Chinese and German filmmakers aim to learn from each other

The 5th Festival of German Cinema in China will tour four cities in China. [Photo/CGTN]

Imagine this, you are a member of a jury, and sitting in the center of the court room is a fighter pilot who is on trial for murder. He has shot down a hijacked civilian jet, killing 164 passengers on board, to stop Islamic terrorists from crashing it into a stadium with 70,000 civilians.

Guilty or not, your vote after hearing arguments from the defense and the prosecution will determine his life.

This is the plot for the German film The Verdict. Though the story is a simple trial case, your opinion as an audience member will lead to different endings, as the story’s finale will be determined by the audience’s vote.

“I can’t wait to see Chinese audiences’ reaction,” director Lars Kraume told CGTN. This film has aired on TV in Germany, Austria, and Switzerland last October and triggered much discussion after.

The film has been brought to the country at the 5th Festival of German Cinema in China, which kicked off in Beijing on Friday and will later tour to Chengdu in Southwest China’s Sichuan province, Nanjing in East China’s Jiangsu province, and Shenzhen in South China.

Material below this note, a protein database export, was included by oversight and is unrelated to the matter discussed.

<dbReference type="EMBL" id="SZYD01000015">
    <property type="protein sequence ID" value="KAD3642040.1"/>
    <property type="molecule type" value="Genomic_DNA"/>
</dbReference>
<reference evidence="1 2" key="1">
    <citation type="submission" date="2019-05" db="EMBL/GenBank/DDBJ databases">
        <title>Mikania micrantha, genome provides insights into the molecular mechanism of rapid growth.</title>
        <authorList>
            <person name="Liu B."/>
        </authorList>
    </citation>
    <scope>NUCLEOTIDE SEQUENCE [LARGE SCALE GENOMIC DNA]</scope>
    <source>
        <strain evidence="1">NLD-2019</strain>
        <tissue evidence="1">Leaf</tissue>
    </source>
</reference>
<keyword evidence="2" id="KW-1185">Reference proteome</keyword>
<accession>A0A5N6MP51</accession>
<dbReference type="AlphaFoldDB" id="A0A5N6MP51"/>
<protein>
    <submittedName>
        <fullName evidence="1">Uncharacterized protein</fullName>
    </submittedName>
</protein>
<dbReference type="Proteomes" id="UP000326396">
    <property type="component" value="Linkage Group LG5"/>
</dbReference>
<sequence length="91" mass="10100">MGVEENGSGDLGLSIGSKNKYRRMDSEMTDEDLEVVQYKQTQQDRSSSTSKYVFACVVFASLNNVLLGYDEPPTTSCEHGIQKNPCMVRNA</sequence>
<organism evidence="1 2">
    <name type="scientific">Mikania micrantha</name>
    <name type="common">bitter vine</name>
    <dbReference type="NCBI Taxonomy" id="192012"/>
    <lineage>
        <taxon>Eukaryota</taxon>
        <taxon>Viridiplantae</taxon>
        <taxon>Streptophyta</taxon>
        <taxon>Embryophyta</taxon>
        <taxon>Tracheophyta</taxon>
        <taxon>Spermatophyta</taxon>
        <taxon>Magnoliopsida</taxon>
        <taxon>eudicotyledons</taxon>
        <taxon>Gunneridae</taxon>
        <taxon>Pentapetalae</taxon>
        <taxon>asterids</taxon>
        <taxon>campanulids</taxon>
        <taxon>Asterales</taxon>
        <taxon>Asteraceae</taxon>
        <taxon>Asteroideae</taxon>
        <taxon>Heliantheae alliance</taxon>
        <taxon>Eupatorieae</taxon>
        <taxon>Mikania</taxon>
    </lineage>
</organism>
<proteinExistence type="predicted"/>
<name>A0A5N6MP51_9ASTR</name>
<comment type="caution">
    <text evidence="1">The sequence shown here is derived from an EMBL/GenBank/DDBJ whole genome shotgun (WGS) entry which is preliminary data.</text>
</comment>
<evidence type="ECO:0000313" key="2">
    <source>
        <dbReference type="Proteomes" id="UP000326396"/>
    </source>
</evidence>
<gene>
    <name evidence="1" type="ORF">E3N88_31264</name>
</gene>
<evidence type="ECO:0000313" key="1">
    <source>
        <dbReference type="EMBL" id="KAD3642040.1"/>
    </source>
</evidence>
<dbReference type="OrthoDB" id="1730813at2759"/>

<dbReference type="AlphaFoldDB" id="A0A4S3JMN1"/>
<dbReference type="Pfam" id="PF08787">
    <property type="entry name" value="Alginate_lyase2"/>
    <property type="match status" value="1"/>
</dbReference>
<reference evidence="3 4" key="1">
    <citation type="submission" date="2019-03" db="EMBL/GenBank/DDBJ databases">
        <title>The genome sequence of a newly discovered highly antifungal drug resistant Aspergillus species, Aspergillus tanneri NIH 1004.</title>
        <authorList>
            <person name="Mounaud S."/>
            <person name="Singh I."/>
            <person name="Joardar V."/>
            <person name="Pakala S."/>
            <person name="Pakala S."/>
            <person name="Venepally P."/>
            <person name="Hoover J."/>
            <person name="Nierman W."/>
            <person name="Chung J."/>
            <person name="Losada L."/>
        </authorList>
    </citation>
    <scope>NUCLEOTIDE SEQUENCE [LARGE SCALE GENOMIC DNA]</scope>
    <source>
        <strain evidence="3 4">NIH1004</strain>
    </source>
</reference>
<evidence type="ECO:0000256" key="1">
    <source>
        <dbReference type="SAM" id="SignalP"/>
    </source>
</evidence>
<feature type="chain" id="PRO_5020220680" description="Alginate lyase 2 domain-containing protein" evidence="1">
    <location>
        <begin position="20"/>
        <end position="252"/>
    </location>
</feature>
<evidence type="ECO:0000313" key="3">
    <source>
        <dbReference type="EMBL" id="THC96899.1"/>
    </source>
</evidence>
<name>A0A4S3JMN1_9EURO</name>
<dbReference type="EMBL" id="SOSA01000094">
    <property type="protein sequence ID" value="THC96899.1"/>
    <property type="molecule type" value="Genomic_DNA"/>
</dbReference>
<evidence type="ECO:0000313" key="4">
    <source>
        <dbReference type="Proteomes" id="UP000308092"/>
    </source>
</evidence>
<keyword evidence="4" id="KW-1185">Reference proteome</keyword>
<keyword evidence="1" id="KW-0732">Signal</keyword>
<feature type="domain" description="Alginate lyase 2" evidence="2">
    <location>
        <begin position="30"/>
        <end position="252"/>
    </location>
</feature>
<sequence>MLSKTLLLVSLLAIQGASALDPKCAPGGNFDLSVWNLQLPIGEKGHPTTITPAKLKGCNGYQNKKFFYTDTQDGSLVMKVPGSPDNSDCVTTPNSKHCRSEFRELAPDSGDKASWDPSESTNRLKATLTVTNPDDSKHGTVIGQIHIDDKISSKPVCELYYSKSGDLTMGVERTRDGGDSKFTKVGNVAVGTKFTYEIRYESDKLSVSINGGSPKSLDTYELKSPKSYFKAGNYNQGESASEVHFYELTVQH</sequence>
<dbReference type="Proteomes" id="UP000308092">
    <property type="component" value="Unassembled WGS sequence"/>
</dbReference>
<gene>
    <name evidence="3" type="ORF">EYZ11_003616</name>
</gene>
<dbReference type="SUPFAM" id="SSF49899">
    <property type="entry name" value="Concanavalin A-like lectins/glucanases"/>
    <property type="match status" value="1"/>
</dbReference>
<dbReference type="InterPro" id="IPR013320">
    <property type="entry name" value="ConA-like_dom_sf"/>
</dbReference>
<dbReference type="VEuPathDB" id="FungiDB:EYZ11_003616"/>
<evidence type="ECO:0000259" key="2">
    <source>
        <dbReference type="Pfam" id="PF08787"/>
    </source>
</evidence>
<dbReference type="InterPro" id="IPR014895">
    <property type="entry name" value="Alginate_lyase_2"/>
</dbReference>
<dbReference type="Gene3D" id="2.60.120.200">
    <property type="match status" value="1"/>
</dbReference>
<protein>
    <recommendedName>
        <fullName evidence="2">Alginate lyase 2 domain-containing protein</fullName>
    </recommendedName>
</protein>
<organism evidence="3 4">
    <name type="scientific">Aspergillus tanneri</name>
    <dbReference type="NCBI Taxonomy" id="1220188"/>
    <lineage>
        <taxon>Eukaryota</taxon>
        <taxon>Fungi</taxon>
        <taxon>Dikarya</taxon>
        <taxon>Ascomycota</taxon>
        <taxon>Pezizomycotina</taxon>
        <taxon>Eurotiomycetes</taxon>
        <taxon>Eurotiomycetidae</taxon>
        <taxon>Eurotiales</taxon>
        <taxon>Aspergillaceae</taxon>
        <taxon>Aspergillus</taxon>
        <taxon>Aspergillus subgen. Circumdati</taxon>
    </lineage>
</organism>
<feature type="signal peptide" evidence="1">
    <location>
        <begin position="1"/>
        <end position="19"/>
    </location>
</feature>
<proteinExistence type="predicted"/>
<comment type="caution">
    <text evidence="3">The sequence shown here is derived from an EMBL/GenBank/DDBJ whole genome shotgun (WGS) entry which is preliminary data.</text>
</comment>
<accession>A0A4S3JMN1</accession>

Kraume has received different reactions from different cultures. Most American audiences believed the pilot to be innocent, even after the 9/11 attacks. However, most Japanese voted definitively in favor of the pilot’s guilt.

How Chinese audiences will react really excites Kraume.

The Verdict is one of many films that inspire audiences to think about reality, morality and history.

The Bloom of Yesterday directed by Chris Klaus focuses on the life of a Holocaust researcher, while In Times of Fading Light, directed by Matti Geschonneck reveals society in East Berlin through the drama of a family.

Female equality and refugees are among the topics in the 15 selected German films.

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